Christ Makes America Great
Our Founding Fathers Emphasized Christian Faith and Morality
“Virtue…Learning…Piety” These words are founded throughout our official documents and statements of our Founders. Sometimes, they are called “Morality,” “Knowledge,” and “Religion,” such as are found in the Northwest Ordinance. “Religion” meant Christianity. “Morality” meant Christian character. “Knowledge” meant a biblical world view. These were consistently emphasized by our Founders as the indispensable foundations or supports of our system of government. If they are lost, then our nation will eventually collapse.
John Adams said it best in 1798: “Our Constitution was made for a moral and religious people. It is wholly inadequate for the government of any other.”
Thomas Jefferson said that religion is “deemed in other countries incompatible with good government and yet proved by our experience to be its best support.” He believed that “The constitutional freedom of religion is the most inalienable and sacred of all human rights.” He also maintained that “the bible is the cornerstone of liberty; …students perusal of the sacred volume will make us better citizens.”
The father of the constitution, James Madison, said in his Memorial and Remonstrance of 1785 that “Religion… is the basis and foundation of government… Before any man can be considered a member of civil society, he must be considered a subject of the Governor of the Universe.
George Washington, President of the Constitutional Convention, said in 1783 that “without humble imitation” of the “characteristics of the Divine Author of our blessed religion…we can never hope to be a happy nation.” Later, in his Farewell Address in 1796, he said: “Of all the dispositions and habits which lead to a political prosperity, religion and morality are indispensable supports.” He said they “are the essential pillars of society” in 1797.
The Father of the American Revolution was Samuel Adams, who said that to change any age in which we live must simply “study and practice the exalted virtues of the Christian system.” “While the people are virtuous,” he said, they can not be subdued; but when once they loose their virtue they will be ready to surrender their liberties to the first external or internal invader… If virtue and knowledge are diffused among the people, they will never be enslaved. This will be their great security.”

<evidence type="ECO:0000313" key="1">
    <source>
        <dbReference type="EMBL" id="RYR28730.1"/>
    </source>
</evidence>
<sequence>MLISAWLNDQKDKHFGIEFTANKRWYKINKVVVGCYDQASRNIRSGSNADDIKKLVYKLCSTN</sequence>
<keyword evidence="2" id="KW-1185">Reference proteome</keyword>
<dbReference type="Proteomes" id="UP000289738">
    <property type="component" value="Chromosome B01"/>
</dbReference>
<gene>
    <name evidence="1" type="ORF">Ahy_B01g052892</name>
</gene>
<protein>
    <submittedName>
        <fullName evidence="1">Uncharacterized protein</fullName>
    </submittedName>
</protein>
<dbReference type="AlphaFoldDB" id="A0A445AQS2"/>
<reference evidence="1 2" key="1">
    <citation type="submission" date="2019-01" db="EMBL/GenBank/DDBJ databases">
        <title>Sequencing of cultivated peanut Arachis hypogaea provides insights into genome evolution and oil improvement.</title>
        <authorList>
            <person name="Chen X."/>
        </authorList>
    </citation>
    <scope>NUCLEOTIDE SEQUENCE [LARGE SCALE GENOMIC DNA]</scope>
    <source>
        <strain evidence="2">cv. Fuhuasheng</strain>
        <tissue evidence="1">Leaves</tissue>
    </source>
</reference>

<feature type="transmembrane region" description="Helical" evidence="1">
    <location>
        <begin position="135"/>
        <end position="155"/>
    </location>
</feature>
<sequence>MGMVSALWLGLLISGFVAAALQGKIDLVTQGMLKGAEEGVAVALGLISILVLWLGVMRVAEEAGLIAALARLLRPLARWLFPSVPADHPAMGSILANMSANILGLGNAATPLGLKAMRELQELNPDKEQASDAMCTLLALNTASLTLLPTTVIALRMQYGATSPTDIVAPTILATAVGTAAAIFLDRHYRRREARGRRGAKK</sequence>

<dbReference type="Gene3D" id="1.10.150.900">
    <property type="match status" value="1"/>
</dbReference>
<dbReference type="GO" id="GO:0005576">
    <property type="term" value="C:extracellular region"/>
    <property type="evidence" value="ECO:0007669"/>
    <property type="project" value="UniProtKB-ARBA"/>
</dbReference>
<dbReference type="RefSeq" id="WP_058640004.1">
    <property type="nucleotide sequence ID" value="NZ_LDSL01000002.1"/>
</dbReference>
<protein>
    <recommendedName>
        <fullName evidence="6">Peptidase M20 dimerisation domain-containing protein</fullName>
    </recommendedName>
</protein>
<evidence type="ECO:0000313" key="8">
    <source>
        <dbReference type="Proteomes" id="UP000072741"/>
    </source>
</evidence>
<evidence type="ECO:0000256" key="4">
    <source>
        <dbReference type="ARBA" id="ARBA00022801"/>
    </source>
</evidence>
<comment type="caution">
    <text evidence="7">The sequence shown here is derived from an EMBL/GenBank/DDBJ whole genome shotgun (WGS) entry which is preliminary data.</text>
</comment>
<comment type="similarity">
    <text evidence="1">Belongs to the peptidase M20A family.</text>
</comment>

Abraham Lincoln said: “The only assurance of our nation’s safety is to lay down our foundation in morality and religion”.
One Nation Under God
Many sincere people have mistaken belief that our Constitution requires neutrality toward religion. Nothing could be farther from the truth. Our Constitution establishes us as a nation “under God” in a variety of ways, but specifically in article 6.
Article 6 deals with supremacy. In paragraph one it declares that the national government had supreme responsibility for debts. In paragraph two it declares the Constitution to “be the supreme law of the land,” but then in paragraph three it declares God to be supreme over both our laws and our leaders: “all… officers, both of the United States and of the several States, shall be bound by oath…” taken, of course, with their hand on the bible.
The Framers of the Constitution wrote that the “definition of an oath is a solemn appeal to the Supreme Being, for the truth of what is said. In administering an oath, it is only necessary to inquire if the person who is to take it “believes in a Supreme Being and in the future state of rewards and punishment”…otherwise there would be nothing to bind his conscience on.”
The Chairman of the Sesquicentennial Commission of the Constitution appointed by Congress fifty years ago was Sol Bloom. In his authorized book, The Story of the Constitution, Bloom asks the question: “Can an atheist become President of the United States?” Then he answers: I maintain that the spirit of the Constitution forbids it. The Constitution prescribes an oath of affirmation which the President must take in order to qualify for Office. The oath or affirmation in its essence is a covenant with the people which the President pledges himself to keep with the help of the Almighty God.” Since 1862 the words “so help me God” have been legally required at the end of an oath.
The Constitution even goes further in its recognition of Christianity and Biblical law in Article 1, Section 7, Paragraph 2, where the President has “Sundays excepted” for deciding on legislation. A Senate Committee on the Judiciary commented on this provision in 1853:
“In the law, Sunday is a “dies non”; it cannot be used for the services of legal process, the return of writs, or other judicial purposes. The executive department, the public establishments, are all closed on Sundays; on that day neither House or Congress sits; … Here is a recognition by law, and by universal usage, not only of a Sabbath, but the Christian Sabbath or Mahammedan Sabbath;…The recognition of the Christian Sabbath (by the Constitution) is complete and perfect.”
The final recognition of Christianity in the Constitution itself is founded in the two-fold date employed by our Founders in Article 7: “in the year of our Lord 1787 and of the independence of the United States of America the 12th”. Our Founders dated this document in this way to deliberately recognize the two most significant sources of authority in our Constitution: The birth of Christ and the birth of Independence. Indeed, Scripture has said that “Where the Spirit of the Lord is, there is liberty.” (2 Corinthians 3:17).